If the barrage of data breaches and hacks over the past few years has taught us anything, it’s that passwords alone provide a pretty weak security system.
The problem is that a string of letters and characters alone will always be relatively easy to hack or steal, especially through trickery like phishing attacks over email. And to make matters worse, many people use the same password for more than one account, making it easier to get hold of all kinds of valuable personal information.
But the good news is the tides are slowly changing, and companies are increasingly experimenting with emerging technologies that could replace passwords.
Here’s a look at the four password alternatives that companies are working on now.
Researchers are studying how to use brainwaves for security.
By using sensors to capture electroencephalograms (EEGs), or the measurement of brain waves, computers can authenticate identity.
Most recently, scientists at the Binghamton University in New York recruited 45 volunteers and measured how each person’s brain responded to certain words. The researchers recorded each brain’s reaction, which were all different. That information was then used by a computer system to identify each person with 94% accuracy.
The scientists at Binghamton call these password-replacing brainwaves “brainprints,” but they aren’t the first to propose the idea. In 2013, researchers at UC Berkeley School of Information conducted a similar experiment using a $200 brainwave-reading headset and dubbed the term “passthoughts.”
Before then, other researchers had proved this could be done, but the technology to capture the necessary EEG data was expensive and invasive.
With EEG sensors becoming cheaper, it’s a more viable option.
Your heartbeat provides a unique pattern that can replace passwords.
The wearable device communicates via Bluetooth with other enabled devices like a smartphone or laptop to verify the identity of the wearer.
Nymi announced recently the device can also be used to make transactions. A user just places the wearable device close to the payment terminal while wearing the band to make a purchase.
Here’s how it works: The band features two ECG sensors, one on the interior of the band touching the wrist and another on the outside of band. A user’s ECG data is captured once they tap the sensor on the top of the band.
So after a user sets up their profile, all they have to do to verify their identity to unlock certain devices is tap the sensor on top while they are wearing it.
From voice recognition to ambient noise, sound can be used to strengthen security.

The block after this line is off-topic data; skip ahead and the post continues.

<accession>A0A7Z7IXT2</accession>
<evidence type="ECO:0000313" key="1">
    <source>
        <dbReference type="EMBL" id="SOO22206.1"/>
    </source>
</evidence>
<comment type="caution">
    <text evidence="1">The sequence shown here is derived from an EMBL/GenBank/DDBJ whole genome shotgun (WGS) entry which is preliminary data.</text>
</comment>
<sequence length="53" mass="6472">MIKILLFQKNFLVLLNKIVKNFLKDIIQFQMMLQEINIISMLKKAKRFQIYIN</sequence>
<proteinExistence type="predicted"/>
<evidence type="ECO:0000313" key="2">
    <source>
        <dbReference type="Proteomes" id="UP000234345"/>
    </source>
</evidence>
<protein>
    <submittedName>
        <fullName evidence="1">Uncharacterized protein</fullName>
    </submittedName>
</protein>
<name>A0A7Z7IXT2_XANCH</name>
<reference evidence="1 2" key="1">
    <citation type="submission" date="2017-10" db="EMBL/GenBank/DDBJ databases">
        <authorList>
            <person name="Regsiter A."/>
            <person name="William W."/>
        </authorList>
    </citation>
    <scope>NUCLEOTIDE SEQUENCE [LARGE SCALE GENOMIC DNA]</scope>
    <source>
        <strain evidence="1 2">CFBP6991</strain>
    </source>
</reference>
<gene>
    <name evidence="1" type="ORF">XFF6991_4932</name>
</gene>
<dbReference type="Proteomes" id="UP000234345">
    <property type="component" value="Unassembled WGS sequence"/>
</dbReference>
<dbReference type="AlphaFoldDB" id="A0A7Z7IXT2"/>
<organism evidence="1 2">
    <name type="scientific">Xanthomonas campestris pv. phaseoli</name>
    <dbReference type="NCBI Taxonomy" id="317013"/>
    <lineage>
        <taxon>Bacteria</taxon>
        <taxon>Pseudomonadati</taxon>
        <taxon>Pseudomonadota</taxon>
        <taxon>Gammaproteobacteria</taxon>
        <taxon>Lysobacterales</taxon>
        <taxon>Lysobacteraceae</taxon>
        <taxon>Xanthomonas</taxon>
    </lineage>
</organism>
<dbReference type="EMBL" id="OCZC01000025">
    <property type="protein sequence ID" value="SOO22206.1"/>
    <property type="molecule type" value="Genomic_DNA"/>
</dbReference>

Earlier this month the Dutch bank ING released an app that basically enabled users to replace their passcodes with their voices.
Users can log into their bank accounts, make transfers, and check balances using the app, which is powered by voice-recognition technology by the company Nuance.
The reasoning was that mimicking a person’s voice is believed to be much more difficult than getting their card or guessing their password.
But other sound can also be used to help secure traditional password systems.
Last week, a team of researchers at the Swiss Federal Institute of Technology in Zurich, Switzerland, revealed a tool they created called Sound-Proof that uses ambient noise to enhance the security of two-factor authentication.
Here’s how it works: When you try to access a site that has implemented Sound-Proof, the server will prompt the app on your phone to start recording. At the same time your computer will also begin recording a few seconds of ambient noise.
The Sound-Proof software creates a digital signature for the recording from each device and then compares them. If they match, the system grants you access to the site without your having to enter a second pin because it assumes your smartphone is in the same room with you.
Facial-recognition technology is slowly beginning to enter the consumer market for security purposes.
Microsoft, for example, introduced a feature in Windows 10 called Windows Hello that allows users to bypass login passwords or passcodes by simply using their face as a password replacement.
However, the company does not just let users take a picture with any web camera to verify their identity for Windows Hello.
PC makers have started including Intel’s RealSense 3D camera into a small number of its devices to enable the feature. The infrared camera can sense depth, enabling a greater measure of security.
Google has also implemented facial-recognition technology into Android devices that can unlock phones and tablets with a simple shot from a low-grade phone camera, but this is less secure than using an infrared camera.
This article is published in collaboration with Business Insider. Publication does not imply endorsement of views by the World Economic Forum.
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Author: Cadie Thompson is the emerging tech editor at Business Insider.
Image: A hand is silhouetted in front of a computer screen in this picture illustration taken in Berlin. REUTERS/Pawel Kopczynski